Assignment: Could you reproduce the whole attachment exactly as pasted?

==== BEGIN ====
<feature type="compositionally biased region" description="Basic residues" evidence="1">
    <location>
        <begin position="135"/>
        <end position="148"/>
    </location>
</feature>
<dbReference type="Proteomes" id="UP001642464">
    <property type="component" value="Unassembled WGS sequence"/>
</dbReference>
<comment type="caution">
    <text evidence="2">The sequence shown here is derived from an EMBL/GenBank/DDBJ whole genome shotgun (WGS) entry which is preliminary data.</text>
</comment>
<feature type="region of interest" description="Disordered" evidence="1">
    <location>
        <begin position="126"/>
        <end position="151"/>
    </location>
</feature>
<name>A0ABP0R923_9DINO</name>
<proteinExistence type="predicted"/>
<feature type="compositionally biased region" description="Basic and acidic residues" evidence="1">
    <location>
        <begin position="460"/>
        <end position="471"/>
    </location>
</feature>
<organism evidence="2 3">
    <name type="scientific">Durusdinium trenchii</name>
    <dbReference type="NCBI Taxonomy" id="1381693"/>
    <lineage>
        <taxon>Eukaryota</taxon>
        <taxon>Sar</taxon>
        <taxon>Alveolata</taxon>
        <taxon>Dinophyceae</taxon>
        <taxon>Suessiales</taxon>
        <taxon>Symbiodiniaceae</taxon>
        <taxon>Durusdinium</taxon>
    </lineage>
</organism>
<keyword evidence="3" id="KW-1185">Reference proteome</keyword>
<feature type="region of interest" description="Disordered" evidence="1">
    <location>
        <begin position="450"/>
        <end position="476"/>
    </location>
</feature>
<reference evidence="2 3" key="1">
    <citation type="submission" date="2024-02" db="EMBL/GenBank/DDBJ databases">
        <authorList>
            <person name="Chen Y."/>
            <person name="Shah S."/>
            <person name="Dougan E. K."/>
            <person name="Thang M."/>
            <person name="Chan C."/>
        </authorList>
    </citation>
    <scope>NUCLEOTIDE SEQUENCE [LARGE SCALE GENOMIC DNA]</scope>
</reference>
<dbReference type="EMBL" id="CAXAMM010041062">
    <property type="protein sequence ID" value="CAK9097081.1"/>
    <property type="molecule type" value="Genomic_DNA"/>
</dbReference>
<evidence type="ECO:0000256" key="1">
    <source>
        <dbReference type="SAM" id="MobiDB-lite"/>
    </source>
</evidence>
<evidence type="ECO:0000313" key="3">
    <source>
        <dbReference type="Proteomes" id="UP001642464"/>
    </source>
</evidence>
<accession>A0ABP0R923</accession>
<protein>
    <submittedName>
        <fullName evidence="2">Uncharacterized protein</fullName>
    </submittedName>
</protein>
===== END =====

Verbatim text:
<feature type="compositionally biased region" description="Basic residues" evidence="1">
    <location>
        <begin position="135"/>
        <end position="148"/>
    </location>
</feature>
<dbReference type="Proteomes" id="UP001642464">
    <property type="component" value="Unassembled WGS sequence"/>
</dbReference>
<comment type="caution">
    <text evidence="2">The sequence shown here is derived from an EMBL/GenBank/DDBJ whole genome shotgun (WGS) entry which is preliminary data.</text>
</comment>
<feature type="region of interest" description="Disordered" evidence="1">
    <location>
        <begin position="126"/>
        <end position="151"/>
    </location>
</feature>
<name>A0ABP0R923_9DINO</name>
<proteinExistence type="predicted"/>
<feature type="compositionally biased region" description="Basic and acidic residues" evidence="1">
    <location>
        <begin position="460"/>
        <end position="471"/>
    </location>
</feature>
<organism evidence="2 3">
    <name type="scientific">Durusdinium trenchii</name>
    <dbReference type="NCBI Taxonomy" id="1381693"/>
    <lineage>
        <taxon>Eukaryota</taxon>
        <taxon>Sar</taxon>
        <taxon>Alveolata</taxon>
        <taxon>Dinophyceae</taxon>
        <taxon>Suessiales</taxon>
        <taxon>Symbiodiniaceae</taxon>
        <taxon>Durusdinium</taxon>
    </lineage>
</organism>
<keyword evidence="3" id="KW-1185">Reference proteome</keyword>
<feature type="region of interest" description="Disordered" evidence="1">
    <location>
        <begin position="450"/>
        <end position="476"/>
    </location>
</feature>
<reference evidence="2 3" key="1">
    <citation type="submission" date="2024-02" db="EMBL/GenBank/DDBJ databases">
        <authorList>
            <person name="Chen Y."/>
            <person name="Shah S."/>
            <person name="Dougan E. K."/>
            <person name="Thang M."/>
            <person name="Chan C."/>
        </authorList>
    </citation>
    <scope>NUCLEOTIDE SEQUENCE [LARGE SCALE GENOMIC DNA]</scope>
</reference>
<dbReference type="EMBL" id="CAXAMM010041062">
    <property type="protein sequence ID" value="CAK9097081.1"/>
    <property type="molecule type" value="Genomic_DNA"/>
</dbReference>
<evidence type="ECO:0000256" key="1">
    <source>
        <dbReference type="SAM" id="MobiDB-lite"/>
    </source>
</evidence>
<evidence type="ECO:0000313" key="3">
    <source>
        <dbReference type="Proteomes" id="UP001642464"/>
    </source>
</evidence>
<accession>A0ABP0R923</accession>
<protein>
    <submittedName>
        <fullName evidence="2">Uncharacterized protein</fullName>
    </submittedName>
</protein>